“I met Manuel in late 2012, and submitted an application to Data61,” he says. “He wanted someone who combined a research background with startup experience. I had a very long interview over four or five hours with six or seven people individually, and I got the job.”
The Human Dynamics team at Data61 is now transitioning into research applying computational models to Urban Science — we are using massive datasets — from a variety of sources — that describe human activity. Our goal is to understand and address real-world challenges in urban planning and development.
Our efforts were boosted significantly recently when we received an excellence prize as one of over 800 teams competing in the Shanghai Commission of Economy and Information Technology’s Shanghai Open Data Apps (SODA) contest. For the contest the Shanghai Government made available over 400 Gigabytes of spatial-temporal data on people’s use of public transport including, taxis, buses the metro.
Armed with these data Caron is researching how people interact as they move about in cities. For a number of cities in Australia and elsewhere he’s looking at how the data can be used to aid transport planning and community development.
We’ve shown how fundamental research in data science can lead to new applications that would be otherwise impossible to create. We are “shooting for the moon” by diving into these new, weird, massive, hard-to-clean datasets, and along the way … perhaps build the next generation of social media.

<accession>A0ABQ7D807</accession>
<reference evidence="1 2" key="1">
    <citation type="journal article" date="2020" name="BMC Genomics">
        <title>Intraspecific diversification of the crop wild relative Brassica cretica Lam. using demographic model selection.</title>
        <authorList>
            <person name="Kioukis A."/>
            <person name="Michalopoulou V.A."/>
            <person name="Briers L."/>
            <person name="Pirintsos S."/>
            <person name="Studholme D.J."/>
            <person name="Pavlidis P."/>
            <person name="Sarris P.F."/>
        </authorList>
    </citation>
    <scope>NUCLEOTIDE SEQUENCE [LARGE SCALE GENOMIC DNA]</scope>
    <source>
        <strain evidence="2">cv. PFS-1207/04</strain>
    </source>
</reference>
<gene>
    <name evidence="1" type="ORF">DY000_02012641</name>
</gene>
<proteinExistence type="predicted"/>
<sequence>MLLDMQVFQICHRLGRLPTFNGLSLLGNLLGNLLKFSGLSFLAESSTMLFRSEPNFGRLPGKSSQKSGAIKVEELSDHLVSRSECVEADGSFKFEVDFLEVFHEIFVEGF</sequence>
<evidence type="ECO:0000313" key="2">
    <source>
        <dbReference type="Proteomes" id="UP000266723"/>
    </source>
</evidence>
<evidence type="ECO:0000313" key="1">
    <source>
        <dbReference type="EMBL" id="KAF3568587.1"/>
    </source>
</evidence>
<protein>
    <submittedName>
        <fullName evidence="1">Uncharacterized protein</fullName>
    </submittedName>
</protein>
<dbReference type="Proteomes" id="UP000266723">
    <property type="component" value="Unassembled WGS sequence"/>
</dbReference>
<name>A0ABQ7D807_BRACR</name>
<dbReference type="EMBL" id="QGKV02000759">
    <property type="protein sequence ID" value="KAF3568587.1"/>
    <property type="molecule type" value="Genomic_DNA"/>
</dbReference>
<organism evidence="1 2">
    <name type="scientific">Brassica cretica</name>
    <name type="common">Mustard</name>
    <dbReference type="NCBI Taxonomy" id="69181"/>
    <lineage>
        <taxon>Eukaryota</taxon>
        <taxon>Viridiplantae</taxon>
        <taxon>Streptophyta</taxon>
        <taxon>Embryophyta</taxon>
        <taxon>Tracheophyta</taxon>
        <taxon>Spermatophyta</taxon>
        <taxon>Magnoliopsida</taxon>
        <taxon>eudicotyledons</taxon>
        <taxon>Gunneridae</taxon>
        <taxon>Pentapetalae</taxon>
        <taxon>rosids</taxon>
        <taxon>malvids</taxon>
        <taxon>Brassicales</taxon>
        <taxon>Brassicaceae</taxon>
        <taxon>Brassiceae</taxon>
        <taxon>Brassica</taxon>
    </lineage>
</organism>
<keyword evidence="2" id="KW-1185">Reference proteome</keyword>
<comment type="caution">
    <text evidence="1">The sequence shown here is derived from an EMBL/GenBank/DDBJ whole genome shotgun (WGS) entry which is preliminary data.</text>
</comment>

Understanding the behaviour of populations has long been an obsession for many disciplines: marketeers, sociologists, forecasters, demographers. Sampling by survey has long been a favoured tool, but today the massive volumes of data generated by individuals in our connected society hold the potential to provide much richer and more accurate insights into the movement, interests and activities of entire populations.
The challenge for computational social science is to develop tools and techniques to make the analysis of data and the extraction of useful insights affordable and easy to use, like PARADOX.
For example, PARADOX could be developed into a commercial product for advertising agencies to help them identify the cool places where the hipsters hang out for some super targeted advertising campaigns. Such a project could even be the beginnings of another startup for Caron and Data61.
One last thing …
Caron wanted to see how good PARADOX’s recommendation can be. So together with his wife and their son, they visited a new restaurant in Melbourne recommended by PARADOX during the weekend — and it turned out that PARADOX worked so well that … they had to spend two hours in waiting in line to get a table!